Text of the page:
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Newspaper Page Text
THE BIG STORE'S "BUSINESS EDITORIALS"
The Marshall -Field store is now writing itsOwn editorials in
In this morning's Examiner, in what was called a "business
eaitorial," he big store discussed "The spirit of the MarshalFiehj
& Company organisation." '
'First of all," says the Field editorial, discussing its organiza
tion, "comes good human material" and then it proceeds to say:
"Employes of Marshal Field & Company are picked individuals.
They are chosen for native intelligence, sincerity, interest in busi
ness, and faculty for getting alongwith others, willingness to in
vestigate arid think, and the sense to submit to discipline in purely
routine details. To be chosen for this organization 'is in itself a
certain rating of one's ability, and is so regarded, in Chicago. The
organization has something of the attnosphere of a great family."
It go&s on with a lot more bunk" like that, and winds up with
the following description of the spirit of the Marshal Field store:
"To ,do the right thing at the Tight time, in the right way to
do some things better than they were ever done before; to eliminate
errors; to kndw both sides of the question; to be courteous; to be
;an example to work for love of work; tol anticipate requirement ; to
develop resources; to recognize no impediments; no, master circum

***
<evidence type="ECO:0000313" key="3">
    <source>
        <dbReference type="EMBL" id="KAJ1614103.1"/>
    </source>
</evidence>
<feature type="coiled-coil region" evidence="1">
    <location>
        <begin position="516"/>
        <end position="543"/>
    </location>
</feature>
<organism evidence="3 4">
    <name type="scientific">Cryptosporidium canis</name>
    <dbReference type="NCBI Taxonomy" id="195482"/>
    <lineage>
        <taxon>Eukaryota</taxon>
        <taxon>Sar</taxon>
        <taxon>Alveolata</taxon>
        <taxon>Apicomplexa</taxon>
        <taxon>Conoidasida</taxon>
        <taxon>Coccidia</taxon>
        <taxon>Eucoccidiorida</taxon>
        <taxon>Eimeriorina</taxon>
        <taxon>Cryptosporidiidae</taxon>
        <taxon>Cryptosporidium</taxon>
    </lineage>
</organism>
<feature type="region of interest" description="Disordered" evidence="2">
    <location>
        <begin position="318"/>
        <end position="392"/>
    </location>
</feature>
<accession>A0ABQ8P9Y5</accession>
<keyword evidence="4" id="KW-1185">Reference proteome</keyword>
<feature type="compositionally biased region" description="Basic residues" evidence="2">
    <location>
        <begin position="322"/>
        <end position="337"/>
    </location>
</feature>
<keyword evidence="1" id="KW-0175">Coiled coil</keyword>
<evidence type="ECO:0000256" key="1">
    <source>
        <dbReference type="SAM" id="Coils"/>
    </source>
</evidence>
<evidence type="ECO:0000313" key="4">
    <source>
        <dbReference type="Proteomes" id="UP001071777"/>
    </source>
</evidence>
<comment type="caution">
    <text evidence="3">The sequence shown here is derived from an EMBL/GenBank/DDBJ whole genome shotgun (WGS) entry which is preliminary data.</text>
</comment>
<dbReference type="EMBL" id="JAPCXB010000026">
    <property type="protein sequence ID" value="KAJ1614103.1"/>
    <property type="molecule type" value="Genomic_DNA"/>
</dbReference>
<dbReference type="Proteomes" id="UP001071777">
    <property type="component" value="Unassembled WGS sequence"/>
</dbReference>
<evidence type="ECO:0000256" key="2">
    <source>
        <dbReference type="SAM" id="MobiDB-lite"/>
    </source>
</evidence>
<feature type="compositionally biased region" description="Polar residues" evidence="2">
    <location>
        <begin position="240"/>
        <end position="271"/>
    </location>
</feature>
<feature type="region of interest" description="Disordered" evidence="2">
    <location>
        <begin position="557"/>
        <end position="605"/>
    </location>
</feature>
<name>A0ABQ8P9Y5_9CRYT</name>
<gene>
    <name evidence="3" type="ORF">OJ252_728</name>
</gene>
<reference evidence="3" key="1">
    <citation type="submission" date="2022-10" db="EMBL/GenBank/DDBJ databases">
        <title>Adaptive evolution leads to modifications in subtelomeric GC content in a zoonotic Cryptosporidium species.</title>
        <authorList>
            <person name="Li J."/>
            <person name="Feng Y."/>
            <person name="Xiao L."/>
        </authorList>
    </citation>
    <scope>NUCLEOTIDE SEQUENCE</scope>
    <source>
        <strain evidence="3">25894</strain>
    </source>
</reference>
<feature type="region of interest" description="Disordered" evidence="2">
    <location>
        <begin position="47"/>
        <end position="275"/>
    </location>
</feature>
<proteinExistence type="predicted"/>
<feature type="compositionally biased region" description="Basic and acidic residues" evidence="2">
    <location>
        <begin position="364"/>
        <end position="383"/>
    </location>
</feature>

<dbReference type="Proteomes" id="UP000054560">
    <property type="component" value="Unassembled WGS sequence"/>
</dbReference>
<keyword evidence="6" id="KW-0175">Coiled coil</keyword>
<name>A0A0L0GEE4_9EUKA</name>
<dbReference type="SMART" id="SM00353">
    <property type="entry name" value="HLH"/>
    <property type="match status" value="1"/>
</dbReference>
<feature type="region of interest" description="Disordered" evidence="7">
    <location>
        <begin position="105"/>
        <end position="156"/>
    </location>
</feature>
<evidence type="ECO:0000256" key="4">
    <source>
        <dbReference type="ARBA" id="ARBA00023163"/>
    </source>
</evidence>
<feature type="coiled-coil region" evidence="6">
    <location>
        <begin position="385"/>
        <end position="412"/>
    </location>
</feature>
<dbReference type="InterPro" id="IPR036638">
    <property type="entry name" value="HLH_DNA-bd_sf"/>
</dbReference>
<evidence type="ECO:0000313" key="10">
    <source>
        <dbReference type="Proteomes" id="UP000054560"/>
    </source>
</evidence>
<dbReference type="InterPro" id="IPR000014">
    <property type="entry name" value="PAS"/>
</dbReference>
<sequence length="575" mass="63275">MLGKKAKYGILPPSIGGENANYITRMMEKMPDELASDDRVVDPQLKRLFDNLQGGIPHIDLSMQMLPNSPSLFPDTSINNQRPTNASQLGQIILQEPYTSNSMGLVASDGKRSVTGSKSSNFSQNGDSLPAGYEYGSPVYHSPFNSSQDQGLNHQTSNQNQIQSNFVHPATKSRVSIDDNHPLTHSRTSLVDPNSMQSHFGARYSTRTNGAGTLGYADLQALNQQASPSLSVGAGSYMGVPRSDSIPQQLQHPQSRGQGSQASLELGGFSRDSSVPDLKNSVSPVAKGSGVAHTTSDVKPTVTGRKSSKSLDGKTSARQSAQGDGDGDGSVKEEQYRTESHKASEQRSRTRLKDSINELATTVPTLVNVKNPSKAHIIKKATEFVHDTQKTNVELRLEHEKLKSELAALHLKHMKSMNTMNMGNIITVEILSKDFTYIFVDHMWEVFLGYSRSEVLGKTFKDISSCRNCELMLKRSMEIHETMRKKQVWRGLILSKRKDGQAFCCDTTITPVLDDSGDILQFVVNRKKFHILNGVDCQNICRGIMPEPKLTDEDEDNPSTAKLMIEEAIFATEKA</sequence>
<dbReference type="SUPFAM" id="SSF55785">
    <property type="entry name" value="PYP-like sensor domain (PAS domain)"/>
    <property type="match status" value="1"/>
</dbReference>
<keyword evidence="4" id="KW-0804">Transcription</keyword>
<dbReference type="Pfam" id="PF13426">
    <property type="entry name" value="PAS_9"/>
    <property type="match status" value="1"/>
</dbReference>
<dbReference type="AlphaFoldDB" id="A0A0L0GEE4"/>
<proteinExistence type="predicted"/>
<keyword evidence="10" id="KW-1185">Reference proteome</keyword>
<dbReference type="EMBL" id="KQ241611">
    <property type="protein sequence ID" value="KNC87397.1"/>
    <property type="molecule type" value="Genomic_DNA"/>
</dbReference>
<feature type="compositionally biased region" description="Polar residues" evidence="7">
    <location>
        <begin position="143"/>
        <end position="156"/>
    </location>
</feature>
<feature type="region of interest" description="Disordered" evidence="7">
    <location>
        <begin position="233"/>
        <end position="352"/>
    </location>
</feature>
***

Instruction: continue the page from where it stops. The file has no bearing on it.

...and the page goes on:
stances , to act from reason rather than rule; to be satisfied with
nothing short of perfection."
Now,-if the big store would tell in its "business editorials" what
it pays men women, girls and boys for all this spirit, character,
courtesy and love, the editorials would be worth while.
We are inclined to think, however, that one of ,the true state
ments in the editorial is the one- about teaching employes "to work ,
for love of work," for "beyond a measly wage of a few dollars a week
about all the employes get out of their work is the ldve of it.
It is generally understood that the, wages paid the employes f
of the Marshal Field store a"re miserably small compensation for the
services they render. f
Truly,-"first of all comes good human ma'terial." It was on
this good human material that .Marshal' Field built his huge fortune.
The "human material" got-mighty little of the profit. , ,
The Day Sook defies the big store to publish v the iwages paid
clerks and other "employes; -and it dares any daily newspaper in
Chicago to do the same thing. ,
We would also like to see an answer in oncot those "business
editorials" to the Vice-Commission's charge tthatjow, wages in jde?
pa'rtment stores have driven some good girls into a life of shame.